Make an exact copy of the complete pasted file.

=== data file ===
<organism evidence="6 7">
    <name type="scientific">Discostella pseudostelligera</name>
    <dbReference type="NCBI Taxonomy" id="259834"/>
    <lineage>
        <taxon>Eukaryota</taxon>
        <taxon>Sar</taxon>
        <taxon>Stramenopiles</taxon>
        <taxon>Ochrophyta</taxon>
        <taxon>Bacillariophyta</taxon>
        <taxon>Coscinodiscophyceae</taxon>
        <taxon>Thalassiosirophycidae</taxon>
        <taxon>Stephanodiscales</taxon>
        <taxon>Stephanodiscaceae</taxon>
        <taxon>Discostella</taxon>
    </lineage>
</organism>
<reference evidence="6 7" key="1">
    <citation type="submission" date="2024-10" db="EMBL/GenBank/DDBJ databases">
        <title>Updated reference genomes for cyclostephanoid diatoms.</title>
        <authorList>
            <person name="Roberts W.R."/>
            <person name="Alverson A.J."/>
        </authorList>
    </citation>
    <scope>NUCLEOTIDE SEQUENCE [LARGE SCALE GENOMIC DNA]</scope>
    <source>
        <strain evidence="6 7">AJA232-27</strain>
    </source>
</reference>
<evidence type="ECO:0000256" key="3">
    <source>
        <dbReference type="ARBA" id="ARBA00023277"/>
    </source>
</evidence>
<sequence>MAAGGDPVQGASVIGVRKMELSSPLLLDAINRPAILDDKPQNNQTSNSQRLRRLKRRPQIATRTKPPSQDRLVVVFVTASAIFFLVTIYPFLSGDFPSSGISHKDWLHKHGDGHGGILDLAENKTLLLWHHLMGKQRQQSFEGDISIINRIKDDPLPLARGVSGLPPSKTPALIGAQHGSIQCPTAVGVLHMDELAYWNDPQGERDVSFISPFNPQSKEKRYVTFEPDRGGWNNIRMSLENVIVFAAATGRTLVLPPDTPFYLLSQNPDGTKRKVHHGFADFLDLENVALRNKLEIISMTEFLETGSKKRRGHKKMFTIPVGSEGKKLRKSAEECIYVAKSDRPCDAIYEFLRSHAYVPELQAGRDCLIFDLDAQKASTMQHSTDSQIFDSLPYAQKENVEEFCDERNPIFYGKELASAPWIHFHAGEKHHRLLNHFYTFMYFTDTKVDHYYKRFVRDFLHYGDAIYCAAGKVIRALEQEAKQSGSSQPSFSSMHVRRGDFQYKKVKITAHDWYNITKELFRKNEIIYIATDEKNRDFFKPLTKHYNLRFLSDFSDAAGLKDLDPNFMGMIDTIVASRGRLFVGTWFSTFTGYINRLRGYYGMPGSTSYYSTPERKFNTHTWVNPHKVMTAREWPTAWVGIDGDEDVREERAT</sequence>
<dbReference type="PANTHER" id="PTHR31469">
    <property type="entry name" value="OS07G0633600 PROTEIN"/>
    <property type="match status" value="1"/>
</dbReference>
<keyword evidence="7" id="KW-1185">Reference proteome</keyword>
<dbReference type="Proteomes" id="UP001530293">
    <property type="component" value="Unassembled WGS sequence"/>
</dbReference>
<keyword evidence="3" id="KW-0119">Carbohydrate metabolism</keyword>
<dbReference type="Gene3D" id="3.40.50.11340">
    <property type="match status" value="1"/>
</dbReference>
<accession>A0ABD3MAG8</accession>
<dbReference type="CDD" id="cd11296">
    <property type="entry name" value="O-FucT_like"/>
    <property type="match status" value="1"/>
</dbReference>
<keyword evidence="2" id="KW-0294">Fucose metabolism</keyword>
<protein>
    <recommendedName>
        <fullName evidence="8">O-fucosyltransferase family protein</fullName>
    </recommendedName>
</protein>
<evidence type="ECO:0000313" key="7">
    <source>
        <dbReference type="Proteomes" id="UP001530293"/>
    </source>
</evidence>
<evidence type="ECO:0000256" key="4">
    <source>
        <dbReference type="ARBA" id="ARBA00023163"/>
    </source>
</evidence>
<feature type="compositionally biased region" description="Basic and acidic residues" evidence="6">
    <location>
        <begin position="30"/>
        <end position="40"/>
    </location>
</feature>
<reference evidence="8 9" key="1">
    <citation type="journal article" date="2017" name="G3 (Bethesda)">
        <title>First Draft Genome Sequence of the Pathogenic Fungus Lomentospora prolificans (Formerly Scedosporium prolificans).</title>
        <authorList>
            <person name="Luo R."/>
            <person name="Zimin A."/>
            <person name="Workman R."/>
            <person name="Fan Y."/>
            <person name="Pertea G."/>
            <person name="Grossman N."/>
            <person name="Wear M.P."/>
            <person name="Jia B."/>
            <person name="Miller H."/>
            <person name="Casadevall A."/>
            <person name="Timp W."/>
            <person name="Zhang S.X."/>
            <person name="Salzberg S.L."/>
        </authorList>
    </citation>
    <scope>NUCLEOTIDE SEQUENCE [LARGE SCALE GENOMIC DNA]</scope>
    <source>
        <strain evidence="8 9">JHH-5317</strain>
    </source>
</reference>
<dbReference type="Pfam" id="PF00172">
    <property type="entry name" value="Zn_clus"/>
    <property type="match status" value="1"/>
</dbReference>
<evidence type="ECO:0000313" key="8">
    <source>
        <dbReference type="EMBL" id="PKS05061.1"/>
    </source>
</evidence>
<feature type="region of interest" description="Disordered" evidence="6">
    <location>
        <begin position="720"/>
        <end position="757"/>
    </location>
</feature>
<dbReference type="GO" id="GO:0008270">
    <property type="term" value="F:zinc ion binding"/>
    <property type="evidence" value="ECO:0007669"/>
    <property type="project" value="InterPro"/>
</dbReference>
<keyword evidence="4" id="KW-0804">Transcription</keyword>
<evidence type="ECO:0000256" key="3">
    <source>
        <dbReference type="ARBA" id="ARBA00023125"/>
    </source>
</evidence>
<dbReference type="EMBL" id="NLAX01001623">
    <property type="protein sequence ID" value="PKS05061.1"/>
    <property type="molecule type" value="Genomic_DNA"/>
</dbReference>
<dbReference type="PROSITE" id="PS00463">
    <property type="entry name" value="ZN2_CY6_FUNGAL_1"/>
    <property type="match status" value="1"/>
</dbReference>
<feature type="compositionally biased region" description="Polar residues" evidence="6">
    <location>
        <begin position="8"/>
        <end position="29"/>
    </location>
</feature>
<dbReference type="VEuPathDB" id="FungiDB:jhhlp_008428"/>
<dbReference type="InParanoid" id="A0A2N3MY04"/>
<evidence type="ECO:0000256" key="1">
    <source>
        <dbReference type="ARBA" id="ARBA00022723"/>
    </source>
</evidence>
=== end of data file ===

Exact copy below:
<organism evidence="6 7">
    <name type="scientific">Discostella pseudostelligera</name>
    <dbReference type="NCBI Taxonomy" id="259834"/>
    <lineage>
        <taxon>Eukaryota</taxon>
        <taxon>Sar</taxon>
        <taxon>Stramenopiles</taxon>
        <taxon>Ochrophyta</taxon>
        <taxon>Bacillariophyta</taxon>
        <taxon>Coscinodiscophyceae</taxon>
        <taxon>Thalassiosirophycidae</taxon>
        <taxon>Stephanodiscales</taxon>
        <taxon>Stephanodiscaceae</taxon>
        <taxon>Discostella</taxon>
    </lineage>
</organism>
<reference evidence="6 7" key="1">
    <citation type="submission" date="2024-10" db="EMBL/GenBank/DDBJ databases">
        <title>Updated reference genomes for cyclostephanoid diatoms.</title>
        <authorList>
            <person name="Roberts W.R."/>
            <person name="Alverson A.J."/>
        </authorList>
    </citation>
    <scope>NUCLEOTIDE SEQUENCE [LARGE SCALE GENOMIC DNA]</scope>
    <source>
        <strain evidence="6 7">AJA232-27</strain>
    </source>
</reference>
<evidence type="ECO:0000256" key="3">
    <source>
        <dbReference type="ARBA" id="ARBA00023277"/>
    </source>
</evidence>
<sequence>MAAGGDPVQGASVIGVRKMELSSPLLLDAINRPAILDDKPQNNQTSNSQRLRRLKRRPQIATRTKPPSQDRLVVVFVTASAIFFLVTIYPFLSGDFPSSGISHKDWLHKHGDGHGGILDLAENKTLLLWHHLMGKQRQQSFEGDISIINRIKDDPLPLARGVSGLPPSKTPALIGAQHGSIQCPTAVGVLHMDELAYWNDPQGERDVSFISPFNPQSKEKRYVTFEPDRGGWNNIRMSLENVIVFAAATGRTLVLPPDTPFYLLSQNPDGTKRKVHHGFADFLDLENVALRNKLEIISMTEFLETGSKKRRGHKKMFTIPVGSEGKKLRKSAEECIYVAKSDRPCDAIYEFLRSHAYVPELQAGRDCLIFDLDAQKASTMQHSTDSQIFDSLPYAQKENVEEFCDERNPIFYGKELASAPWIHFHAGEKHHRLLNHFYTFMYFTDTKVDHYYKRFVRDFLHYGDAIYCAAGKVIRALEQEAKQSGSSQPSFSSMHVRRGDFQYKKVKITAHDWYNITKELFRKNEIIYIATDEKNRDFFKPLTKHYNLRFLSDFSDAAGLKDLDPNFMGMIDTIVASRGRLFVGTWFSTFTGYINRLRGYYGMPGSTSYYSTPERKFNTHTWVNPHKVMTAREWPTAWVGIDGDEDVREERAT</sequence>
<dbReference type="PANTHER" id="PTHR31469">
    <property type="entry name" value="OS07G0633600 PROTEIN"/>
    <property type="match status" value="1"/>
</dbReference>
<keyword evidence="7" id="KW-1185">Reference proteome</keyword>
<dbReference type="Proteomes" id="UP001530293">
    <property type="component" value="Unassembled WGS sequence"/>
</dbReference>
<keyword evidence="3" id="KW-0119">Carbohydrate metabolism</keyword>
<dbReference type="Gene3D" id="3.40.50.11340">
    <property type="match status" value="1"/>
</dbReference>
<accession>A0ABD3MAG8</accession>
<dbReference type="CDD" id="cd11296">
    <property type="entry name" value="O-FucT_like"/>
    <property type="match status" value="1"/>
</dbReference>
<keyword evidence="2" id="KW-0294">Fucose metabolism</keyword>
<protein>
    <recommendedName>
        <fullName evidence="8">O-fucosyltransferase family protein</fullName>
    </recommendedName>
</protein>
<evidence type="ECO:0000313" key="7">
    <source>
        <dbReference type="Proteomes" id="UP001530293"/>
    </source>
</evidence>
<evidence type="ECO:0000256" key="4">
    <source>
        <dbReference type="ARBA" id="ARBA00023163"/>
    </source>
</evidence>
<feature type="compositionally biased region" description="Basic and acidic residues" evidence="6">
    <location>
        <begin position="30"/>
        <end position="40"/>
    </location>
</feature>
<reference evidence="8 9" key="1">
    <citation type="journal article" date="2017" name="G3 (Bethesda)">
        <title>First Draft Genome Sequence of the Pathogenic Fungus Lomentospora prolificans (Formerly Scedosporium prolificans).</title>
        <authorList>
            <person name="Luo R."/>
            <person name="Zimin A."/>
            <person name="Workman R."/>
            <person name="Fan Y."/>
            <person name="Pertea G."/>
            <person name="Grossman N."/>
            <person name="Wear M.P."/>
            <person name="Jia B."/>
            <person name="Miller H."/>
            <person name="Casadevall A."/>
            <person name="Timp W."/>
            <person name="Zhang S.X."/>
            <person name="Salzberg S.L."/>
        </authorList>
    </citation>
    <scope>NUCLEOTIDE SEQUENCE [LARGE SCALE GENOMIC DNA]</scope>
    <source>
        <strain evidence="8 9">JHH-5317</strain>
    </source>
</reference>
<dbReference type="Pfam" id="PF00172">
    <property type="entry name" value="Zn_clus"/>
    <property type="match status" value="1"/>
</dbReference>
<evidence type="ECO:0000313" key="8">
    <source>
        <dbReference type="EMBL" id="PKS05061.1"/>
    </source>
</evidence>
<feature type="region of interest" description="Disordered" evidence="6">
    <location>
        <begin position="720"/>
        <end position="757"/>
    </location>
</feature>
<dbReference type="GO" id="GO:0008270">
    <property type="term" value="F:zinc ion binding"/>
    <property type="evidence" value="ECO:0007669"/>
    <property type="project" value="InterPro"/>
</dbReference>
<keyword evidence="4" id="KW-0804">Transcription</keyword>
<evidence type="ECO:0000256" key="3">
    <source>
        <dbReference type="ARBA" id="ARBA00023125"/>
    </source>
</evidence>
<dbReference type="EMBL" id="NLAX01001623">
    <property type="protein sequence ID" value="PKS05061.1"/>
    <property type="molecule type" value="Genomic_DNA"/>
</dbReference>
<dbReference type="PROSITE" id="PS00463">
    <property type="entry name" value="ZN2_CY6_FUNGAL_1"/>
    <property type="match status" value="1"/>
</dbReference>
<feature type="compositionally biased region" description="Polar residues" evidence="6">
    <location>
        <begin position="8"/>
        <end position="29"/>
    </location>
</feature>
<dbReference type="VEuPathDB" id="FungiDB:jhhlp_008428"/>
<dbReference type="InParanoid" id="A0A2N3MY04"/>
<evidence type="ECO:0000256" key="1">
    <source>
        <dbReference type="ARBA" id="ARBA00022723"/>
    </source>
</evidence>